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Latest ITER Newsline

  • Pre-compression ring facility | Ready to exert serious pressure

    The tool is ready; the first prototypes are on their way. Soon, a specialized test bench at CNIM (France) will enter into service to verify the resistance of th [...]

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  • Internal auditor | A partner in identifying solutions

    ITER's new internal auditor Friedrich Lincke goes where his expertise is needed to make a difference. Armed with valuable experience from many years of service [...]

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  • Sub-assembly tools | A 12-tonne beam, a crane and a little push

    There is nothing remarkable about lifting a 12-tonne beam. Except when it happens in the spectacular setting of the ITER Assembly Hall, and the beam needs to be [...]

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  • Hiring | Skilled candidates wanted

    In 2018 the number of staff members employed by the ITER Organization increased to 858, as skilled and qualified candidates joined from each of the seven ITER M [...]

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  • Toroidal field coils | First ITER magnet arrives this year

    A major milepost is projected for 2019 as the first of ITER's powerful, high-field magnets is scheduled to arrive from Japan. Let's take a look behind the scene [...]

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Of Interest

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What does Brexit mean for ITER?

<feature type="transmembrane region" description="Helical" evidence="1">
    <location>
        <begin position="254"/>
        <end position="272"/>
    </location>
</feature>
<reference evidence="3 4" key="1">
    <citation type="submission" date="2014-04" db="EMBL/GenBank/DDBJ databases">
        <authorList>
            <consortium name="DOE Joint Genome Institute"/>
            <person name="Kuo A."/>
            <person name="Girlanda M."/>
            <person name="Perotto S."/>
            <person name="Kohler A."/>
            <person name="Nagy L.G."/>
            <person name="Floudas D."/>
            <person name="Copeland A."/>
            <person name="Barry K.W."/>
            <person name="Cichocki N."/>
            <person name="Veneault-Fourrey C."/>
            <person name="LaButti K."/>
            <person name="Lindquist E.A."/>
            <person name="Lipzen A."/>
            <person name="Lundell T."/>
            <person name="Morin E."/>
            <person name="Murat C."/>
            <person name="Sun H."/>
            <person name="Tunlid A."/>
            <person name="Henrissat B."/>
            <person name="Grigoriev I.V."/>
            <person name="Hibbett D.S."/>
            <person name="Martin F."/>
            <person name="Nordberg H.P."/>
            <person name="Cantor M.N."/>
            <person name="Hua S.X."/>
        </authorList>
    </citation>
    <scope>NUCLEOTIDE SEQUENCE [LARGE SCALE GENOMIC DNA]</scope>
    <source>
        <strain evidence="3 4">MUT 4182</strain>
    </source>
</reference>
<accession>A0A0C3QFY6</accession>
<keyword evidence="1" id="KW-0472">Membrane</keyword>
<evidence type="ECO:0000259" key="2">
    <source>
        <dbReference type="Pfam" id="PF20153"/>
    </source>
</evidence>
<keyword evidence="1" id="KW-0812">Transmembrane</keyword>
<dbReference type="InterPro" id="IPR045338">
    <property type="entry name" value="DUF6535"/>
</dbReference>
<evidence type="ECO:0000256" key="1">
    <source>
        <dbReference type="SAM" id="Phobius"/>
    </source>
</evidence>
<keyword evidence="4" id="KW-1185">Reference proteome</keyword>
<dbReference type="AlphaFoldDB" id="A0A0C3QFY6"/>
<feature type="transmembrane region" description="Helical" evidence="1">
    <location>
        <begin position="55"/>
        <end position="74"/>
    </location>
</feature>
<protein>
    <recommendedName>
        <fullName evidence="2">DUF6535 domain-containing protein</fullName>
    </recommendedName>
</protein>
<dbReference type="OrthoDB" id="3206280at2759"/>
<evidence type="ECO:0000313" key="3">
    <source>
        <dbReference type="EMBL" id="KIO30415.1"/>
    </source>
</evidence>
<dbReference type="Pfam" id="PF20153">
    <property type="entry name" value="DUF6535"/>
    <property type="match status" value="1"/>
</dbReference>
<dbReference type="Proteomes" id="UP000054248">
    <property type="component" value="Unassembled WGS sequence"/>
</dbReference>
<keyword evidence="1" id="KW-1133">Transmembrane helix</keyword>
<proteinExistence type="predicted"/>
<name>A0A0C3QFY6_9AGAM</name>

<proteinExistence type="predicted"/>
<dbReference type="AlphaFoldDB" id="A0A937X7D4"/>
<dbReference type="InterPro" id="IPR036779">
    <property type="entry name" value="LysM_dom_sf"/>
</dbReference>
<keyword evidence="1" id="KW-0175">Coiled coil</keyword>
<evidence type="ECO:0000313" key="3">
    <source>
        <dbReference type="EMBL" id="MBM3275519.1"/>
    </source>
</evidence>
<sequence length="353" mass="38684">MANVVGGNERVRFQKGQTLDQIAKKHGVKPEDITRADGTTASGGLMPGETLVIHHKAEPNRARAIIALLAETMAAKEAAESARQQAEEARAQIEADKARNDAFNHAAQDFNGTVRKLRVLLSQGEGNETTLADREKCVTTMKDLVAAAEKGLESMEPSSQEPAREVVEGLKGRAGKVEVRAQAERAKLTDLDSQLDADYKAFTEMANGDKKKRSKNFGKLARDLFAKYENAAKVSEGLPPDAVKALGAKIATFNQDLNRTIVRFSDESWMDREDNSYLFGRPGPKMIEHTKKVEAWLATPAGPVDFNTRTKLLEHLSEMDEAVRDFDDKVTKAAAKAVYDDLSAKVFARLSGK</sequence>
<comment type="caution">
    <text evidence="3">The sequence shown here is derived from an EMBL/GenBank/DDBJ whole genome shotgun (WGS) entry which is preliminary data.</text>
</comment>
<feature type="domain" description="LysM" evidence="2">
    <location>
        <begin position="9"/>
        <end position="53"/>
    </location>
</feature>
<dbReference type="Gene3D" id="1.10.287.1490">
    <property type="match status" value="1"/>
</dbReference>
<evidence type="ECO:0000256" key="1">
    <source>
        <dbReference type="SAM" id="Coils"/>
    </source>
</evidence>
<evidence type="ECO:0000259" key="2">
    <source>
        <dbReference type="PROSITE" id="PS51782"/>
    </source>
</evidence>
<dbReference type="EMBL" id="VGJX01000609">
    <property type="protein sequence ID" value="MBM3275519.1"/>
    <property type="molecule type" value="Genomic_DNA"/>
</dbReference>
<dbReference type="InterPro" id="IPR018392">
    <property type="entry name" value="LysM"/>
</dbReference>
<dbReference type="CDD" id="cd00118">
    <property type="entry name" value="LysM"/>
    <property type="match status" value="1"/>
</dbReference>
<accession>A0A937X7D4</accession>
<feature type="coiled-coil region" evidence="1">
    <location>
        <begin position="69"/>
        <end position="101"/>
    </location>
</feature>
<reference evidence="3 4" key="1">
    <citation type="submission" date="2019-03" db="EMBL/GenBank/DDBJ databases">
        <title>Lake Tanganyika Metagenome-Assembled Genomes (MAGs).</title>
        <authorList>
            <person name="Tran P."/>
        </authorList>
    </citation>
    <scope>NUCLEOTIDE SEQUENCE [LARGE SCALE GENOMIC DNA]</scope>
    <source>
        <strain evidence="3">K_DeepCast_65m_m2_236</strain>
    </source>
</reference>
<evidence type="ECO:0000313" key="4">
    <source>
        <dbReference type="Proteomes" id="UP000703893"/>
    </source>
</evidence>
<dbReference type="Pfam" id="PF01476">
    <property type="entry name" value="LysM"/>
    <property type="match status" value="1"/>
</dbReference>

ITER Communication

 ITER has already shown itself to be a stable collaboration, unaffected by political tensions. (Click to view larger version...)
ITER has already shown itself to be a stable collaboration, unaffected by political tensions.
The results of the "Brexit" referendum in the United Kingdom are raising many questions throughout Europe and the world, and of course, within ITER.

As the United Kingdom will remain part of the European Union until negotiations are concluded and ratified—a process that could take many years—its relation with ITER, for the present, will not be affected. The referendum results will not create any near-term changes in the Organization's plans or projections (e.g., related to schedule and resources), nor does ITER anticipate any changes in how procurement contracts or the employment contracts of United Kingdom staff are treated.

European membership in ITER is through EURATOM, an agreement that was established in 1957 and is legally distinct from the European Union. EURATOM, which has the same membership as the European Union, has one "associated state" —Switzerland, who is an active participant in the ITER Project.

From a broader point of view, science and technology collaborations tend to be less politically vulnerable to political change than some other types of collaboration. ITER has already shown itself to be a stable collaboration, unaffected by political tensions that may arise from time to time between its Members.

So what does Brexit mean for ITER? For now, and probably for the coming years ... business as usual.


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